July , 2018
Crohn’s Disease is a debilitating form of chronic inflammatory bowel disease (IBD). It is estimated that 3 million people in the US alone have a form of IBD. There is currently no cure for Crohn’s which is usually characterized by frequent diarrhea, abdominal pain, unexplained weight loss, fatigue, and anemia. Normal therapies include immunosuppressive drugs including steroids, but 80% of patients will need surgical intervention within 20 years of diagnosis. There is evidence that low dose naltrexone can achieve symptom relief in some patients who have moderate symptoms despite normal therapies.
When you hear the word naltrexone your first instinct is most likely to think of this medication as something that is used to treat opioid or alcohol dependence. However, what if I were to tell you that patients suffering with fibromyalgia could use this medication to find relief and treat their pain? As strange as this may sound, breakthroughs in research in the recent years have actually shown that low dose naltrexone may potentially have a multitude of uses, including treating autoimmune diseases, pain and central nervous system disorders. This article will explore why low dose naltrexone may be not be such a far-fetched idea for treating fibromyalgia.
Biotin goes by several other names: vitamin H, vitamin B7, and coenzyme R. Biotin is an essential molecule to biological processes which cannot be produced in the body. Like all vitamins, it must be ingested in the diet. Currently, high dose biotin at a dose of 300 mg every day is being clinically investigated for the improvement of symptoms in progressive forms of multiple sclerosis (MS). This dose is 10,000 times higher than the adequate daily intake recommendations.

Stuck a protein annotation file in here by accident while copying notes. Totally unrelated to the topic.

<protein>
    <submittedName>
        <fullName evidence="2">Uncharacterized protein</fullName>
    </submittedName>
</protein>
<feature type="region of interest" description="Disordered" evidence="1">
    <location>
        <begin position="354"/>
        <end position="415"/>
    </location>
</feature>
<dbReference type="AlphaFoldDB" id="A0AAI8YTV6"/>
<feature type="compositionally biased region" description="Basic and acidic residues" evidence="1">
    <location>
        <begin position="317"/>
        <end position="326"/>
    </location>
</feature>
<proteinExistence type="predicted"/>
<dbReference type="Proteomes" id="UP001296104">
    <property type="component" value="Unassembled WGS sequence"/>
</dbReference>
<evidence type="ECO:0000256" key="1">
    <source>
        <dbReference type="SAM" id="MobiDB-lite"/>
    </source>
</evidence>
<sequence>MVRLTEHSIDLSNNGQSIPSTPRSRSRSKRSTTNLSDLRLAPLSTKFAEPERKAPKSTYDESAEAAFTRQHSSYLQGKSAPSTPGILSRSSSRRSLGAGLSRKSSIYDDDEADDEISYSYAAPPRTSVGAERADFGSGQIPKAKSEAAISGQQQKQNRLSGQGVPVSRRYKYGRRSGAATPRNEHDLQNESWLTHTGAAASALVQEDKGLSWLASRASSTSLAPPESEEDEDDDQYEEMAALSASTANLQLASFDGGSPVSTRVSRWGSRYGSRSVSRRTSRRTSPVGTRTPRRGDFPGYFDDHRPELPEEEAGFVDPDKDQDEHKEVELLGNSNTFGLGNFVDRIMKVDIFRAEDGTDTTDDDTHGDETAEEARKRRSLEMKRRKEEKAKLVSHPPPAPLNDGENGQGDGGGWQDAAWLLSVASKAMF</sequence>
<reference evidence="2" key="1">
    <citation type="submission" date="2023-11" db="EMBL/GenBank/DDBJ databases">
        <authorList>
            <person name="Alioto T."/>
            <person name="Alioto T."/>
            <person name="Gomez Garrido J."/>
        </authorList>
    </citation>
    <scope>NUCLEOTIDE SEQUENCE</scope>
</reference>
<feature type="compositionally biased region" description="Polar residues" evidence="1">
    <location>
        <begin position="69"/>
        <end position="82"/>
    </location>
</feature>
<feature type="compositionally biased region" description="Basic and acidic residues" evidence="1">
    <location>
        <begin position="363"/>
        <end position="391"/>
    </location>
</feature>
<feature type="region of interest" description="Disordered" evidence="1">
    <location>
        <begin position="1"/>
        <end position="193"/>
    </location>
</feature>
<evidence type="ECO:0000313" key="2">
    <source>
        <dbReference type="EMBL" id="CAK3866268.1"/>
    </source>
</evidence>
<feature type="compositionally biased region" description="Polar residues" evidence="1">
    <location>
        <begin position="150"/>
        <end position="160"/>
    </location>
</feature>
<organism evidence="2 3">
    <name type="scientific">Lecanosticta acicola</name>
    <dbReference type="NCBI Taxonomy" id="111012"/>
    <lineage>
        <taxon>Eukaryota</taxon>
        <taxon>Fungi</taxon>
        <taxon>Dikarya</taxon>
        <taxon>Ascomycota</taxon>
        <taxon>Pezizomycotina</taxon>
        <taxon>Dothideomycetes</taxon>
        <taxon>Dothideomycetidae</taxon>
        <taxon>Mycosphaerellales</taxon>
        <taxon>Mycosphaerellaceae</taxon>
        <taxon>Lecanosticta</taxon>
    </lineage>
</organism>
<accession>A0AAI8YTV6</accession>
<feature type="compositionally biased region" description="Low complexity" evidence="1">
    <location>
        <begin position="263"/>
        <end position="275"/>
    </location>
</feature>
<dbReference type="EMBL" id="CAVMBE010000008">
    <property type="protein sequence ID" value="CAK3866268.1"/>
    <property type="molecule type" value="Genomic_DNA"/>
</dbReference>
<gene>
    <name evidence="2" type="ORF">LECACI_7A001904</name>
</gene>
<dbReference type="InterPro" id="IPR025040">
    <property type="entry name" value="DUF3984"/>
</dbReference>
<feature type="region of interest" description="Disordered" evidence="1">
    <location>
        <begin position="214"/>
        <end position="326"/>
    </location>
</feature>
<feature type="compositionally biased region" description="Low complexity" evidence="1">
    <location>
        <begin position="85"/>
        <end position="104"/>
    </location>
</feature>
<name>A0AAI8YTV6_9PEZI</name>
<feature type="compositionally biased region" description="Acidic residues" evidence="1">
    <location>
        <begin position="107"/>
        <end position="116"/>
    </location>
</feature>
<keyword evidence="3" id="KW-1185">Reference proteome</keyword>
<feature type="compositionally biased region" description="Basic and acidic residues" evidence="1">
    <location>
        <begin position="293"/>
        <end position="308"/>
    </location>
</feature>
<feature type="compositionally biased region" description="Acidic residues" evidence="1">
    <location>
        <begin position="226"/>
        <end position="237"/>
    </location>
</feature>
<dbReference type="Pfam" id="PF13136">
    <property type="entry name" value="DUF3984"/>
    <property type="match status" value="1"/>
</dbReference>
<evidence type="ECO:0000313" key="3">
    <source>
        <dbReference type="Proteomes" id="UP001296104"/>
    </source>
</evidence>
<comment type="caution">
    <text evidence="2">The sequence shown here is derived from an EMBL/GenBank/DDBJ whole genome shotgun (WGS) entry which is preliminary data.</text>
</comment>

Ketamine is a drug currently approved by the FDA for use as a general anesthetic during minor surgical procedures such as biopsies. It is widely known as a recreational drug because of its ability to induce cognitive-dissociative, hallucinogenic, and euphoric states in humans. Recently, it has been implicated in research as a potential therapeutic agent in depression especially in patients who have failed previous standard therapies.
Overview: Patients with extensive vitiligo may choose to depigment the remaining areas of their skin to attain uniform skin tone. Monobenzone or monobenzyl ether of hydroquinone (MBEH) is a drug approved by the FDA for final depigmentation of the skin in patients with advanced vitiligo (vitiligo universalis). It is prepared as a 20-40% topical formulation such as a cream or ointment and is applied twice a day to affected areas. Monobenzone has been shown to start irreversibly depigmenting skin in 1-4 months, and full effects are usually seen after 5-12 months. Beside are pictures showing the progression of a patient’s depigmentation before, and at 4, 6, and 8 months of monobenzone treatment.